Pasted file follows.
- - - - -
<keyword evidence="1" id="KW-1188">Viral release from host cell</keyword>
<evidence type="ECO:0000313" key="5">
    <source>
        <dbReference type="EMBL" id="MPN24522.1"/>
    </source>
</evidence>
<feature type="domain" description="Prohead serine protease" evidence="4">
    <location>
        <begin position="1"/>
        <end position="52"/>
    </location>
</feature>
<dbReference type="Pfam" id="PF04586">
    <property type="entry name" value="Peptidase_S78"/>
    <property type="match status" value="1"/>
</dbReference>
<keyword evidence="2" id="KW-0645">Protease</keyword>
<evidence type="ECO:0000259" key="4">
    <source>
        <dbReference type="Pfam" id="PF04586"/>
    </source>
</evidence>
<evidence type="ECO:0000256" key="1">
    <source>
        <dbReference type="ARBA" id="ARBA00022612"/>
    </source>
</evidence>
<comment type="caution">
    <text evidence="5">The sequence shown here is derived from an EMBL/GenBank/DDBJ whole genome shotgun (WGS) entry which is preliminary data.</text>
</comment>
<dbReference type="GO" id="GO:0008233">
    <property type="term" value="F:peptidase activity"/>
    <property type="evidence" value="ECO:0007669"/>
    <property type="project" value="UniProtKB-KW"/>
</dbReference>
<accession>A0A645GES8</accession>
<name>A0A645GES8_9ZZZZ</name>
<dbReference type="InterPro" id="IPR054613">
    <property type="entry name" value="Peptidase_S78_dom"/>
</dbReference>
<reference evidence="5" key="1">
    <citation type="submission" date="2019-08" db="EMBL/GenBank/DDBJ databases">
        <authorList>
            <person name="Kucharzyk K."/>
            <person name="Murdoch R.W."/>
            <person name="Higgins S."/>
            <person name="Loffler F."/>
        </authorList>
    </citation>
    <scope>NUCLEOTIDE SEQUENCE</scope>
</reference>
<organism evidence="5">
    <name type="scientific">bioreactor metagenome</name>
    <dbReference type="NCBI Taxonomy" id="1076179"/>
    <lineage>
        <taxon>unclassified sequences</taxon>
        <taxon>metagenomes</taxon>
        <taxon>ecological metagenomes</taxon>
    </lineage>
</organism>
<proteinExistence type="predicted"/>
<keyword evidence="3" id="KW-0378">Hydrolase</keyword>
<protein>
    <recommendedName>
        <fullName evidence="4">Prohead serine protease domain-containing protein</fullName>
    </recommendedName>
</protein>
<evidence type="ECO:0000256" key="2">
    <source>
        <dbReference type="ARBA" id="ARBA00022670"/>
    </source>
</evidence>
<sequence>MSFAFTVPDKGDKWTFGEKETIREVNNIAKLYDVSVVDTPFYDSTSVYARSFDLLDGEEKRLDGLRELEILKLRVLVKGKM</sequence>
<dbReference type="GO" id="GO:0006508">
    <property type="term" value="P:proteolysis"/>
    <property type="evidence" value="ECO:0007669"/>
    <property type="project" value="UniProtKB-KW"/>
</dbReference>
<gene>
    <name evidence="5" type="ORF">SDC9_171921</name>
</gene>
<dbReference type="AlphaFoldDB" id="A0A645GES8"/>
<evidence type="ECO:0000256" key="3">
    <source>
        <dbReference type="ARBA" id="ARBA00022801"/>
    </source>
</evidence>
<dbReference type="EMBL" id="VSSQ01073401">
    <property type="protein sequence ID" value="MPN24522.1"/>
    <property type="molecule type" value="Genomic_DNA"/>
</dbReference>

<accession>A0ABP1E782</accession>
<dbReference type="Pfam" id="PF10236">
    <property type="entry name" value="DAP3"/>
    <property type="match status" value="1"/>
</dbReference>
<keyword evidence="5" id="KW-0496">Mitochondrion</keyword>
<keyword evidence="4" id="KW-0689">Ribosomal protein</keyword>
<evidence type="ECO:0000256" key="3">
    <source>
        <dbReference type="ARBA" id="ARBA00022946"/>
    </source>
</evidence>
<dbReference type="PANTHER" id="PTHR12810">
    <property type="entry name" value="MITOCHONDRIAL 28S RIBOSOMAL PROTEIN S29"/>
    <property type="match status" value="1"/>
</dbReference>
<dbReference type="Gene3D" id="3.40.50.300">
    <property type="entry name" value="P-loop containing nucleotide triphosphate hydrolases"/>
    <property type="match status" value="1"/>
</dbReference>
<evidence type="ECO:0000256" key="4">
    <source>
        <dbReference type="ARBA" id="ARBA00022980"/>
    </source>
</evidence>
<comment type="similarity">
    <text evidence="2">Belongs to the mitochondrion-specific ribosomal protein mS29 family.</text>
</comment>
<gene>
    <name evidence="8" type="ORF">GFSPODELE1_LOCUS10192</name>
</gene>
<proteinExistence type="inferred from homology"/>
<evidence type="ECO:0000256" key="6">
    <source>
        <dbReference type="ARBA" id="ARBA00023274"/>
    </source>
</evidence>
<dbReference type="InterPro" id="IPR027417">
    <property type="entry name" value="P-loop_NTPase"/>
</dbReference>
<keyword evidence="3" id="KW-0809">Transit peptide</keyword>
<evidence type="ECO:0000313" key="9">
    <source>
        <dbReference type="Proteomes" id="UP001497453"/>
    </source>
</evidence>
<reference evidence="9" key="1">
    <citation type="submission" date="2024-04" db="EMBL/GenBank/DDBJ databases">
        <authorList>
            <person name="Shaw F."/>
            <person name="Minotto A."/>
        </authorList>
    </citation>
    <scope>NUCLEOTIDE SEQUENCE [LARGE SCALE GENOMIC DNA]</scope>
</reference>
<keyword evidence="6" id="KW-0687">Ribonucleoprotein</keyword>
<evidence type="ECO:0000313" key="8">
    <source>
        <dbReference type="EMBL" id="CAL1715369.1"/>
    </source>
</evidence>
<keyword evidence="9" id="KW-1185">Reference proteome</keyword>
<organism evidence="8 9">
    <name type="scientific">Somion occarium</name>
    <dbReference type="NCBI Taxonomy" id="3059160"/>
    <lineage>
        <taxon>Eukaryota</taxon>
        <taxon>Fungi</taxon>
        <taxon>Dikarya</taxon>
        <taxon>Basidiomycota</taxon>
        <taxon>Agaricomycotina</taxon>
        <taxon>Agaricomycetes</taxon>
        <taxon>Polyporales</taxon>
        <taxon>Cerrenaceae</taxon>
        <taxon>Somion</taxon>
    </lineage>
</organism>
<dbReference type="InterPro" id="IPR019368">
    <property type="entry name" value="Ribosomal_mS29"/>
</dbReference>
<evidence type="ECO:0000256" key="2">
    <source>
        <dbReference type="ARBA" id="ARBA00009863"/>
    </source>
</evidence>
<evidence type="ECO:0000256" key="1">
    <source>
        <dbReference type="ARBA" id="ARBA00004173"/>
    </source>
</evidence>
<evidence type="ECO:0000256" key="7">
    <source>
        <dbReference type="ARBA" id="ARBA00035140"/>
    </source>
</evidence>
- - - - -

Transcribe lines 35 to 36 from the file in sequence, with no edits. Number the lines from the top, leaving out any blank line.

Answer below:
</dbReference>
<accession>A0A645GES8</accession>